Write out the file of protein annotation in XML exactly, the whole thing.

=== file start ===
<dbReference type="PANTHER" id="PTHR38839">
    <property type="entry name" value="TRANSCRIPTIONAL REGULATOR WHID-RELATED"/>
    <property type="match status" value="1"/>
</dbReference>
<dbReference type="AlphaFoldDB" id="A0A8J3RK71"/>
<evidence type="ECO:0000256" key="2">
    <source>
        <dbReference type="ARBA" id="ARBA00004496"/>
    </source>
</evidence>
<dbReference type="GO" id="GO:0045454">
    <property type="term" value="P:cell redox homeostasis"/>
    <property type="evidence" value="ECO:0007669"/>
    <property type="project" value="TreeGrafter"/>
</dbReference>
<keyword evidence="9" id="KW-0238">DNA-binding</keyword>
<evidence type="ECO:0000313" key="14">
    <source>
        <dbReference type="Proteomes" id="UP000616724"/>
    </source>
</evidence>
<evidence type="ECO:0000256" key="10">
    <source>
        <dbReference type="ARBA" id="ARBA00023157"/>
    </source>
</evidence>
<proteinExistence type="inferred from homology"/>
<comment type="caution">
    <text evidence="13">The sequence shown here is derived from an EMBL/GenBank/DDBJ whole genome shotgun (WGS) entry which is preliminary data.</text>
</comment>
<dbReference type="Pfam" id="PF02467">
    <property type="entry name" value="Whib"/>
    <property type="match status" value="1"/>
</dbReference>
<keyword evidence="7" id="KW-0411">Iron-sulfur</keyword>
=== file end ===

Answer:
<dbReference type="PANTHER" id="PTHR38839">
    <property type="entry name" value="TRANSCRIPTIONAL REGULATOR WHID-RELATED"/>
    <property type="match status" value="1"/>
</dbReference>
<dbReference type="AlphaFoldDB" id="A0A8J3RK71"/>
<evidence type="ECO:0000256" key="2">
    <source>
        <dbReference type="ARBA" id="ARBA00004496"/>
    </source>
</evidence>
<dbReference type="GO" id="GO:0045454">
    <property type="term" value="P:cell redox homeostasis"/>
    <property type="evidence" value="ECO:0007669"/>
    <property type="project" value="TreeGrafter"/>
</dbReference>
<keyword evidence="9" id="KW-0238">DNA-binding</keyword>
<evidence type="ECO:0000313" key="14">
    <source>
        <dbReference type="Proteomes" id="UP000616724"/>
    </source>
</evidence>
<evidence type="ECO:0000256" key="10">
    <source>
        <dbReference type="ARBA" id="ARBA00023157"/>
    </source>
</evidence>
<proteinExistence type="inferred from homology"/>
<comment type="caution">
    <text evidence="13">The sequence shown here is derived from an EMBL/GenBank/DDBJ whole genome shotgun (WGS) entry which is preliminary data.</text>
</comment>
<dbReference type="Pfam" id="PF02467">
    <property type="entry name" value="Whib"/>
    <property type="match status" value="1"/>
</dbReference>
<keyword evidence="7" id="KW-0411">Iron-sulfur</keyword>